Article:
Just how eliminating sweets for a period of time, reduces the energy we spend on the craving. Often, the point is not to alter the outcome but to alter the energy spent on trying to get the outcome. This conserves energy for Brahmacharya.
Celibacy, or spotless chastity, is a tangible way of practicing Brahmacharya. by removing all acts related to sensuality, such as:
- Retaining semen
- Eliminating the use of sense objects
- Avoiding partnered sex
- Avoiding self pleasure
By taking this vow and devoting yourself to a practice of elimination, you are implementing tactical ways to bring Brahmacharya into your life. By removing the power that the mind places on physical senses and all sexual thoughts and acts, celibacy becomes the conduit of Brahmacharya.
Tips to Help You Practice Brahmacharya
Deciding to embark on a life that includes Brahmacharya may seem like a big undertaking. But it doesn’t have to be!
There are ways to turn an all-or-nothing approach into an achievable balance. Simply honoring your word for small steps provides the incentive to continue growing Brahmacharya in your life. To help you get started, these are some areas you may consider.
Practice in Your Yoga Sequence
You can practice Brahamacharya on the mat by listening to your body’s unique needs and practicing healthy control within your practice. This can protect your body from injury and help you get the most out of your yoga practice.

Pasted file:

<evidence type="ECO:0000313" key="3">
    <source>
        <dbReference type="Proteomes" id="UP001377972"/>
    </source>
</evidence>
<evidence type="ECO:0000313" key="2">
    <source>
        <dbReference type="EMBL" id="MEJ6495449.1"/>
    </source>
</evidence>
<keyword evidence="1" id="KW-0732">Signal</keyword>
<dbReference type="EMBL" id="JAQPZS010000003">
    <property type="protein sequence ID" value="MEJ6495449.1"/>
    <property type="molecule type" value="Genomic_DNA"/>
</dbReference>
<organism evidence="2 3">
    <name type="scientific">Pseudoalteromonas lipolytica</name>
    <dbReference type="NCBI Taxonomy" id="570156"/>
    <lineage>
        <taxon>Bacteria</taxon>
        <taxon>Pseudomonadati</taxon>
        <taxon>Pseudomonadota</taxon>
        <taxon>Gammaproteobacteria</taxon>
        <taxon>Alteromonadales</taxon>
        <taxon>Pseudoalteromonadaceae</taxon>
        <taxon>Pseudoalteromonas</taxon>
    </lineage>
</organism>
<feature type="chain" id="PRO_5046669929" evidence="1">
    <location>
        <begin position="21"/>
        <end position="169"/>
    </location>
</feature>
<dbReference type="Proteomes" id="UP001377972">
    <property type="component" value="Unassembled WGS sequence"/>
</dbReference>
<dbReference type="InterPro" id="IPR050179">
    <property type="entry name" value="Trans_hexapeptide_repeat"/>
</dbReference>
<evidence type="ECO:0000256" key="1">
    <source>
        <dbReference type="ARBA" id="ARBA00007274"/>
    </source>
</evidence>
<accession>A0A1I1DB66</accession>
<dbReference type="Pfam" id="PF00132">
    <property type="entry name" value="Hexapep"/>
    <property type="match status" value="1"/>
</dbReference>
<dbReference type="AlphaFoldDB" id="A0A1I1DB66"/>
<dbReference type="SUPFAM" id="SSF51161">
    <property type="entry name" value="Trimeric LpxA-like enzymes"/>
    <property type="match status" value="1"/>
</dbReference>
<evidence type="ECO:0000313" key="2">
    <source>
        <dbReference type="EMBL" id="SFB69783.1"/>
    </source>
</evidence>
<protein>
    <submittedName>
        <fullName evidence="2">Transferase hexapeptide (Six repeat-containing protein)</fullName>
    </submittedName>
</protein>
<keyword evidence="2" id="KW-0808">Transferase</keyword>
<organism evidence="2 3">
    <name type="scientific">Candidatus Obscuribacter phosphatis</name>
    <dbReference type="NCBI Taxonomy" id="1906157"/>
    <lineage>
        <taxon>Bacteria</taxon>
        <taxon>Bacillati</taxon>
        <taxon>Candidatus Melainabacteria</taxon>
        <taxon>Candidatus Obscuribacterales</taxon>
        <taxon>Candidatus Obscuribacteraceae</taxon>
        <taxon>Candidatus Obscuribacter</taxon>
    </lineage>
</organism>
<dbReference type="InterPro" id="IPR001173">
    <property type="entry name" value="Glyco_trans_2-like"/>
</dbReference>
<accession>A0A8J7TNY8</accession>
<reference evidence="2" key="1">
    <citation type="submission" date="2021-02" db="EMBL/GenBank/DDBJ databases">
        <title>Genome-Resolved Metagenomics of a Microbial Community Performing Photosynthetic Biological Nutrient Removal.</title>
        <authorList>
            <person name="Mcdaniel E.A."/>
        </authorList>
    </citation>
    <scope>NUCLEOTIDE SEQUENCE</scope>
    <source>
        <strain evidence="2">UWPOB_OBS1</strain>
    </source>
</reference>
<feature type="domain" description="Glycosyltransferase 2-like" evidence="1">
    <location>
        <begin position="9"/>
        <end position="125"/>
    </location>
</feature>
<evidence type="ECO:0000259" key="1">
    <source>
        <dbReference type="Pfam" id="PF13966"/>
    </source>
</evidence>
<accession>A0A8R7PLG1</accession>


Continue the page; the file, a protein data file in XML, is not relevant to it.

We also gain a valuable lesson in keeping the ego in check, learning that it’s okay if we aren’t doing what the person next to us can do, or where our minds are telling us we “should” be in our practice.
Remember a time when you decided you were going to start “eating clean?” Maybe you swore Thanksgiving would not set you askew, and you did very well, until the morning you told yourself one cheat day wouldn’t do any harm.
But Satya tells you it might send you down a slippery, sugary slope. If you can truly have a cheat day and quickly get back to clean eating, that’s moderation at its best. Similarly, if you can use sex as a form of exploring the connection between you and your partner through a sexual act, or connect to your own sexuality through sensual pleasures, without it becoming addictive, it can be a wonderful way of moderately using your sexual energy.
Practice Self Restraint
There is a misconception that self restraint equates to lack or deprivation. However, willingly turning to this practice can actually bring forth a sense of freedom.
When you choose to restrain from a certain activity, or train of thought — in a yoga class, in a relationship, or the way you show up in the world — you’re proving you have freedom from that choice and avoiding any guilt or negative consequences. By creating freedom, you create more energy to show up for the people in your life in more authentic ways. It can create a sense of peace, happiness, the ability to enjoy simple pleasures in life, and even a sense of enlightenment.
Be Intentional With Your Energy
We’ve all heard the phrase, ‘You can’t pour from an empty cup,’ right?
Being intentional with your energy benefits your mind, body and spirit. That can include sexual energy, emotional energy in relationships, or physical energy with how you spend your time.
Meditation, being impeccable with your words, choosing to conserve your time, and learning to say no when it serves you, are all ways to help you decide when to conserve or expend your energy. It all comes back to the right use of energy.